Scarborough officials are preparing to hold a second referendum on the 2017-18 school budget as early as July 18 after 57 percent of town voters rejected an initial $47.4 million proposal last week.

Municipal and school administrators have recommended $307,000 in potential reductions – $236,000 in unspecified school budget cuts and $71,000 from the municipal paving budget – which the Town Council will consider when it meets at 7 p.m. Wednesday.

The recommended cuts would reduce the school budget proposal to $47.2 million – $1.3 million, or 2.9 percent, higher than the current budget – and result in an overall property tax rate increase of 3 percent.

“That’s the proposal,” Town Manager Tom Hall said Monday. “It’s likely to change.”

The council is expected to hold a public hearing June 28 on the proposed budget changes and take a final vote July 5 on a new referendum amount, Hall said.

In the meantime, there’s a short community feedback survey on the town’s website,, that asks voters how they voted and why. In the written introduction, School Superintendent Julie Kukenberger said the information will be used “to develop a budget that our community is able to support.”

Under state law, a second referendum must be held no less than 10 days and no more than 45 days after the first referendum, Hall said. The council is expected to consider holding the second referendum on July 25 at the urging of a couple of dozen residents who have called Town Hall requesting the later date, Hall said.

The vote June 13 was 2,408 to 1,822 against a budget that would have increased school spending in the coming year by $1.5 million, or 3.4 percent, and would have absorbed an anticipated $1.4 million reduction in state education aid.

The town clerk’s office reported a 25 percent turnout at the polls, with 4,237 of the town’s 16,848 registered voters casting ballots in the initial budget referendum. Hall said he hopes to get a firmer state subsidy amount before the second referendum.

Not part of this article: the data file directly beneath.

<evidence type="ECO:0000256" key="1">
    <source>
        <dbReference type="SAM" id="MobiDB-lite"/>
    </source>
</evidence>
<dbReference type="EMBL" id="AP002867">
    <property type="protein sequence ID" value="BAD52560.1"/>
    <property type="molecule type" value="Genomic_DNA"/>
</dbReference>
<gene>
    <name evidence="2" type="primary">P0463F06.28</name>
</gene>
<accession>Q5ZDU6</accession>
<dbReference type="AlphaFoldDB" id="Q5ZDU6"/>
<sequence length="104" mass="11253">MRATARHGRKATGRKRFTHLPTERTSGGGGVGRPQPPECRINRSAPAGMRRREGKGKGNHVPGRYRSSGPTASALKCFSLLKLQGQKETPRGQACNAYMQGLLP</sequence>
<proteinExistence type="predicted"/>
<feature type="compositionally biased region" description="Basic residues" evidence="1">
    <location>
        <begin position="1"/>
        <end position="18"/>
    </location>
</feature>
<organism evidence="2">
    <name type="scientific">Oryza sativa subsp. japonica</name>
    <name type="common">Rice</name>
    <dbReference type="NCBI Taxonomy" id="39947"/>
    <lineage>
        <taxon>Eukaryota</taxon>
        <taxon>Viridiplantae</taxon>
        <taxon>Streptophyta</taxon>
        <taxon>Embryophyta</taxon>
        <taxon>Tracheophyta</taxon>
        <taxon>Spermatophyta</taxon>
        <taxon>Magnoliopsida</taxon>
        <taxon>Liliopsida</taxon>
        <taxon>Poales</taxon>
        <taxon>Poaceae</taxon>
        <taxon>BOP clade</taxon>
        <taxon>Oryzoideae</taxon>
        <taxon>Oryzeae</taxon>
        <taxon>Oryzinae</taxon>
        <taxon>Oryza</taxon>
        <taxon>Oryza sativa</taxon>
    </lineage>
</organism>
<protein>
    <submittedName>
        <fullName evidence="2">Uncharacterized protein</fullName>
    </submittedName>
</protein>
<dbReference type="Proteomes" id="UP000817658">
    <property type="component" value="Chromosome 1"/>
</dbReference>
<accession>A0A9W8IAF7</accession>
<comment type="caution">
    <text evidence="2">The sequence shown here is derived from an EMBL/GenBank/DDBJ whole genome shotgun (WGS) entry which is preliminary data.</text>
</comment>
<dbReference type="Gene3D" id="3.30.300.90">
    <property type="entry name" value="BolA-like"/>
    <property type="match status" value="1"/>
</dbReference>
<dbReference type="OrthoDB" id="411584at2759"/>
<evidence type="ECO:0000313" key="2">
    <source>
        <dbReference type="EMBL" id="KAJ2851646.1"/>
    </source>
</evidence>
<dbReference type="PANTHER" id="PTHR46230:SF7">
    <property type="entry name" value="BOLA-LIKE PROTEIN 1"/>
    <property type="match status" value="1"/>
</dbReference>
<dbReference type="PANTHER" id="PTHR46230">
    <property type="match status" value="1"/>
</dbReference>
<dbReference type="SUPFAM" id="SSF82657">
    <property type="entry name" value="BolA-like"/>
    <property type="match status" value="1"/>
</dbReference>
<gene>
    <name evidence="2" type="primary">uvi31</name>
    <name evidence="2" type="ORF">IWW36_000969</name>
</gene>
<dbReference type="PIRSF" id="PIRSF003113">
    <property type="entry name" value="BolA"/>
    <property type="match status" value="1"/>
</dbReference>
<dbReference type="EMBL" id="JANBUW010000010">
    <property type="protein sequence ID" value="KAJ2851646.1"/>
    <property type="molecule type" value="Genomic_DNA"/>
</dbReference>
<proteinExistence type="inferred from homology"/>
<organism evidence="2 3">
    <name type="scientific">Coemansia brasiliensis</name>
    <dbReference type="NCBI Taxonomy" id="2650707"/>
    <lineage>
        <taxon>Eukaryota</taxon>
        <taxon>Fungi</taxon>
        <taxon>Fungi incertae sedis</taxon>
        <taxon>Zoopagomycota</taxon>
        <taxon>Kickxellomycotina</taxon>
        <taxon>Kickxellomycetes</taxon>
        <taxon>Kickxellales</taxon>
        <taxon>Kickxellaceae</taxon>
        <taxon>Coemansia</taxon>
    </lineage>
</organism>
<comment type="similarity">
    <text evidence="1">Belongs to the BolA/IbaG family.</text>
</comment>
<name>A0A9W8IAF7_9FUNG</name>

It was the fifth time in 10 years that town voters rejected the school budget on the first ballot. Opponents used social media, robo calls and lawn signs to campaign against the use of $2.1 million in surplus funds and a 7.4 percent increase in the amount to be raised in property taxes, from $39.8 million to $42.8 million, which included adult education and food service costs. The $47.4 million gross budget total on the June 13 ballot excluded adult ed and food services.

The $47.4 million school proposal was part of an overall $84.5 million operating budget for municipal, school and county services that would have increased overall spending by $2.5 million, or 3 percent, in the fiscal year starting July 1.

Under the initial combined spending plan, the property tax rate would have increased about 56 cents, or 3.49 percent, from $15.92 to $16.48 per $1,000 in assessed property value. The annual tax bill on a $300,000 home would have increased $168, from $4,776 to $4,944.

If the council reduces the combined spending plan by $307,000, as recommended, the overall operating budget would be reduced to $84.2 million, resulting in an overall spending increase of $2.1 million, or 2.6 percent.

The property tax rate would increase about 48 cents, or 3 percent, from $15.92 to $16.40 per $1,000 in assessed property value. The annual tax bill on a $300,000 home would increase $144, from $4,776 to $4,920.

Kelley Bouchard can be contacted at:

[email protected]

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